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PHP is a popular, reliable programming language at the foundation of many smart, data-driven websites. This comprehensive course from Kevin Skoglund helps developers learn the basics of PHP (including variables, logical expressions, loops, and functions), understand how to connect PHP to a MySQL database, and gain experience developing a complete web application with site navigation, form validation, and a password-protected admin area. Kevin also covers the basic CRUD routines for updating a database, debugging techniques, and usable user interfaces. Along the way, he provides practical advice, offers examples of best practices, and demonstrates refactoring techniques to improve existing code.
Prepared statements are a feature of MySQL, and of many other databases. The topic is too advanced for an introductory tutorial, but I do think it's important for you to understand what they are. The general idea is that you give MySQL a template for a query that you want to run, with places indicated where you can fill in the blanks later. For example, we might have an insert statement, and in place of the three bits of data that we would be dropping into the columns, we would put question marks. Those are place holders for where the data is going to go later. Then when we want to run the query: we call up the template, fill in the blanks and then MySQL to run it. So why do it this way, why go that extra step? Well, because when any query runs, the database has to parse the query and develop a plan for running it. With prepared statements, the database will do this work once and then you can reuse it for future queries where only the variables change. The parsing and the plan of attack stay the same. This can be faster, especially if you're doing complex queries, repeating a query many times.
But more importantly, prepared statements separate the query from the dynamic data. This completely, 100% eliminates the possibility of SQL injection. It even eliminates the need to escape your values to prevent it. Because the blanks where the data goes are so clearly defined, and the data that's going in there, is going to be cast into the right type. So the database will handle it for you, it'll make sure that it puts the right kind of data in the right spot, and it won't accidentally inject SQL. Now, as I said, we aren't going to be using these in this tutorial, but they have come into pretty common usage in PHP, so I think you should at least recognize them. Let's take a quick peek at an example before we move on. So, this would be an example of a prepared statement. You would open up your database connection, you would design your query, but then you would have question marks in place of username and password, where the data would be dropped in.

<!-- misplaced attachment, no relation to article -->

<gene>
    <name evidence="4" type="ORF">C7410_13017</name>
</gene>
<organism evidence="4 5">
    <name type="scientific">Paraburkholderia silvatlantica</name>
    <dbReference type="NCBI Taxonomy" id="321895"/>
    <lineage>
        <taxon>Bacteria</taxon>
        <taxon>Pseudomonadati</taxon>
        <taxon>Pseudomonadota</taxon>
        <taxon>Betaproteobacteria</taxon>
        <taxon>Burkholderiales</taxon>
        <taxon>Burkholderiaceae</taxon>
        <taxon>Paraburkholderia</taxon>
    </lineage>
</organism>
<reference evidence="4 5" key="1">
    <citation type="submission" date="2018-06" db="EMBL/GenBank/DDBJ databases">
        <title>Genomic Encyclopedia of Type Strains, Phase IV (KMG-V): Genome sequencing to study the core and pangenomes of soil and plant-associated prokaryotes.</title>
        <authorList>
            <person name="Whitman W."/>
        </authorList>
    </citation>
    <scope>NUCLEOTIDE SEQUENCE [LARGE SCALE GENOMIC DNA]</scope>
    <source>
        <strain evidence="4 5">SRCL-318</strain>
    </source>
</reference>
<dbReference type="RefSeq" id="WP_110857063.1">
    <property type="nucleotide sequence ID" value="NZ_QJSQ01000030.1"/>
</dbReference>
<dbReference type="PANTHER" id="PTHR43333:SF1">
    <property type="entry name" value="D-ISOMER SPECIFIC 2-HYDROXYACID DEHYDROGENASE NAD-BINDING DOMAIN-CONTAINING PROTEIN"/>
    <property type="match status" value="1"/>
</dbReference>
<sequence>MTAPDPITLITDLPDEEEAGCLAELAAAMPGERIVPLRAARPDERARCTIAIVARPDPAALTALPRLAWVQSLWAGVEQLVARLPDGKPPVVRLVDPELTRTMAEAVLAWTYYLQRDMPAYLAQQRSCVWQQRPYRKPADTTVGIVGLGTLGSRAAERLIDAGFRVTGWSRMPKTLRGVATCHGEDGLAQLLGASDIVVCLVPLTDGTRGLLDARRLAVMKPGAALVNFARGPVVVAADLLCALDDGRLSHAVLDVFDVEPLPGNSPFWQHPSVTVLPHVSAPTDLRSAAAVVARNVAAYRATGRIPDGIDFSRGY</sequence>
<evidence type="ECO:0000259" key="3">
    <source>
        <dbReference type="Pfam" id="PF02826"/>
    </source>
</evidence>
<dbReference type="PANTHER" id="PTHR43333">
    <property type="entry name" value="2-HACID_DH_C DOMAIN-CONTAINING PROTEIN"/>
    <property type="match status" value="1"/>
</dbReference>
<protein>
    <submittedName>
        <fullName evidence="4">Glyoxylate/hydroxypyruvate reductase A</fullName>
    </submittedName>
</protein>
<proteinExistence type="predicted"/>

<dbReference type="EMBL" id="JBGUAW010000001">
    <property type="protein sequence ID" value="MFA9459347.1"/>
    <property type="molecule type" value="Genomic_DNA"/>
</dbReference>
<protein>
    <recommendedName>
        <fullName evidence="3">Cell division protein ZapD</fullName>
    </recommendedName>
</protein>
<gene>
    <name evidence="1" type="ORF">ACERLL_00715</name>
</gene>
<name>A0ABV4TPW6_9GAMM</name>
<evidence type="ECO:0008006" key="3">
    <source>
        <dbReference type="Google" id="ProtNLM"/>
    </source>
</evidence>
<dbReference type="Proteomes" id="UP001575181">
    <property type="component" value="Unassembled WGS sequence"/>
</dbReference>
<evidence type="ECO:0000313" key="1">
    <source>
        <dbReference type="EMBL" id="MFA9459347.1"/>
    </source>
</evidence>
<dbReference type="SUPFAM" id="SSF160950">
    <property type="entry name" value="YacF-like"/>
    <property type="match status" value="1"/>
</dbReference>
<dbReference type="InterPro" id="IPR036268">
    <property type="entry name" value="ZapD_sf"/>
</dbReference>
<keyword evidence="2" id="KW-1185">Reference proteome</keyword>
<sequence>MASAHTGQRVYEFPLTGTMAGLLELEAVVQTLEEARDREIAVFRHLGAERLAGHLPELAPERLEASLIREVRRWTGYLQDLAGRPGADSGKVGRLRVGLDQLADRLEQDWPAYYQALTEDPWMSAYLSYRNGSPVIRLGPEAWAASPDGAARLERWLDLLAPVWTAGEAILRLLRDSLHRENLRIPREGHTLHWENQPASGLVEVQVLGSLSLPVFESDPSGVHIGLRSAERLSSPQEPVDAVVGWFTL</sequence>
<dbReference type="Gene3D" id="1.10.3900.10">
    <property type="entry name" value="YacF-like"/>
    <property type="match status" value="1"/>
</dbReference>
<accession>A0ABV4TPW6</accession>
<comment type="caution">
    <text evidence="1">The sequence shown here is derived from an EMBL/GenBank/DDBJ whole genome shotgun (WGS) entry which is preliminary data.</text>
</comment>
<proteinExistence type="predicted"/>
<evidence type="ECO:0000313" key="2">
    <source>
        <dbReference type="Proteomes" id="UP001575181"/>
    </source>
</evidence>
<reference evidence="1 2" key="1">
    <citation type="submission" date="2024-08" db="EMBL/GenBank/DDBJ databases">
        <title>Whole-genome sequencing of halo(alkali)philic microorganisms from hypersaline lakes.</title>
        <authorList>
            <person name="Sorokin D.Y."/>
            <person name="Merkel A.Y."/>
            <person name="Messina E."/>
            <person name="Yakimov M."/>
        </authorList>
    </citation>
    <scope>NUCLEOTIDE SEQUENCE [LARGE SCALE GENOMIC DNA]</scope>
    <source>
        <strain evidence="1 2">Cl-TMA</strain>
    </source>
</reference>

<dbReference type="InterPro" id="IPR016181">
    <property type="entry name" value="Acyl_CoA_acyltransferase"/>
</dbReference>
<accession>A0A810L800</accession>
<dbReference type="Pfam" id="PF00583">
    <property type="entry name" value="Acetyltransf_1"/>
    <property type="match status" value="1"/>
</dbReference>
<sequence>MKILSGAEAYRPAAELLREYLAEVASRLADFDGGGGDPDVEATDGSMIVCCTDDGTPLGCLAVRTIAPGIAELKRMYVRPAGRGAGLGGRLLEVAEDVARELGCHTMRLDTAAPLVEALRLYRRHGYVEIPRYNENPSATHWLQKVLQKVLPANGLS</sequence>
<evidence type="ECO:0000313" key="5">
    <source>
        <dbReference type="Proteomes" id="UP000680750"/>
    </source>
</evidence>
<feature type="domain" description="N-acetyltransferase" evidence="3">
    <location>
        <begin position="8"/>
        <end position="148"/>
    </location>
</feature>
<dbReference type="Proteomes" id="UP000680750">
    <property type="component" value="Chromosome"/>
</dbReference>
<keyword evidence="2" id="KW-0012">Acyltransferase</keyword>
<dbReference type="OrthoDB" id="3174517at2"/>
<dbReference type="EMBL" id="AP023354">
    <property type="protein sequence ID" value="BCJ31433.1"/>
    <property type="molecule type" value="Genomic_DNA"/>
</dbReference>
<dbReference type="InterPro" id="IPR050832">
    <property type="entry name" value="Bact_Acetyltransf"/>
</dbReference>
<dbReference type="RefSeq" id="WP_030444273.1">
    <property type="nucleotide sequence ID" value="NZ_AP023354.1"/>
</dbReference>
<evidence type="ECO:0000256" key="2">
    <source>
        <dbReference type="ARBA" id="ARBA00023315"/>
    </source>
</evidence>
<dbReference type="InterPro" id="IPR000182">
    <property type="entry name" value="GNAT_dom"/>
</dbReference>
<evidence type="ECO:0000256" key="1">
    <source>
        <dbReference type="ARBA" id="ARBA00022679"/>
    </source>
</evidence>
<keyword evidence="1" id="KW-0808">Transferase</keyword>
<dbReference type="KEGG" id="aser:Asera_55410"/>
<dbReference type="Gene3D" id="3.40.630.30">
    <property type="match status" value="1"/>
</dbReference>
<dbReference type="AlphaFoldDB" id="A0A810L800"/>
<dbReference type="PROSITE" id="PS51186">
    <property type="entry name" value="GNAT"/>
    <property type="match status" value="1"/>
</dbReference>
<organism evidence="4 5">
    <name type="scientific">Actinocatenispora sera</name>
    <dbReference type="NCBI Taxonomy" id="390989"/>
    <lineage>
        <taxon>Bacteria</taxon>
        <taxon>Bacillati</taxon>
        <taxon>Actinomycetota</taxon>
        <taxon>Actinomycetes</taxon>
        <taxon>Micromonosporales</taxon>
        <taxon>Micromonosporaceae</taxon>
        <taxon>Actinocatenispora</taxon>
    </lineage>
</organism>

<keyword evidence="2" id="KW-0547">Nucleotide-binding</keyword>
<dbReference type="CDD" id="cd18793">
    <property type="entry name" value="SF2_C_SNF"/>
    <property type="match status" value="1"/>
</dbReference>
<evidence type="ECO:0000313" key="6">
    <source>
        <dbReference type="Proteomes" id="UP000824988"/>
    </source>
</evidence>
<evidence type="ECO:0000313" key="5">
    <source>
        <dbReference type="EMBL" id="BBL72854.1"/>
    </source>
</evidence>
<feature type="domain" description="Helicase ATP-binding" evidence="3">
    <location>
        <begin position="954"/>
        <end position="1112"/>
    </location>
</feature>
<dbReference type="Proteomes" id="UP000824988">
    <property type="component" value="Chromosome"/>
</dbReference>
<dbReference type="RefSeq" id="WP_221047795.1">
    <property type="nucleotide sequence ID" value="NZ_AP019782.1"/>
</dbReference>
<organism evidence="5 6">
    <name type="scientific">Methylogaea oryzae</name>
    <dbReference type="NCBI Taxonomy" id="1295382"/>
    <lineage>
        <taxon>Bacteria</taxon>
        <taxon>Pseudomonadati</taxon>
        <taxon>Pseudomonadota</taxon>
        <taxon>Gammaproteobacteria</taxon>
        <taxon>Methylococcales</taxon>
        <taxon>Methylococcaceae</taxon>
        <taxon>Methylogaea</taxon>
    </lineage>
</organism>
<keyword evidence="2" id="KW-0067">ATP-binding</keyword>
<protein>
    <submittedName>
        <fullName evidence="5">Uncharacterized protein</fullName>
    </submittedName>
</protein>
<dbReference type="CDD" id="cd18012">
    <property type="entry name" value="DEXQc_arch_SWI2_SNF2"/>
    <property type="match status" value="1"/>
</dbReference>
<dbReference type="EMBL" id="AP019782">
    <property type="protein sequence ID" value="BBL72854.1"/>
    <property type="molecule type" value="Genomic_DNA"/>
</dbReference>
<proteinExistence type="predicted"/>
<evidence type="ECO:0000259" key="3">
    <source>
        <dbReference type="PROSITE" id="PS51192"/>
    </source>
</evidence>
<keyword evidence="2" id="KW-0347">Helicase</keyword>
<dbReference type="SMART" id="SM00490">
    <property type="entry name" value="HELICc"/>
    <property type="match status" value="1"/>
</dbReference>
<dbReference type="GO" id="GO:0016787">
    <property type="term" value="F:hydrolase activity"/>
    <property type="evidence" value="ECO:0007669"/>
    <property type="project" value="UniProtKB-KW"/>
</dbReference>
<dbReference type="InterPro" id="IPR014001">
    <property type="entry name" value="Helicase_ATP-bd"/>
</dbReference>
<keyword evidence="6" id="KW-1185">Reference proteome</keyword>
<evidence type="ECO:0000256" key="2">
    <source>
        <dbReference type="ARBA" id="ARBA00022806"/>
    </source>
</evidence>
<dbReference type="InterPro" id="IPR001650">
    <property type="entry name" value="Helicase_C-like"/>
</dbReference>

Those are the fill in the blank spots. Then you would call mysqli_prepare to prepare the statement, and then from on we have a statement object we can work with. The magic of this happens with the bind_param function. so, mysqli_stmt_bind_param takes variable values and drops them into those spots and that's where the escaping takes place. After that we tell it to execute the statement. We get back the results, we have to do a little bit of extra work with those, but in the end we can work with that data the same way that we normally do. Now, there are a few quirks with prepared statements that make them a little bit harder to pick up, until you've had more experience with PHP.
So for now, you should stick with what we've learned and query the database the standard way and escape your values using mysql real escape string. At least now you know what lies ahead for you when you do start working with prepared statements. (BLANK_AUDIO)
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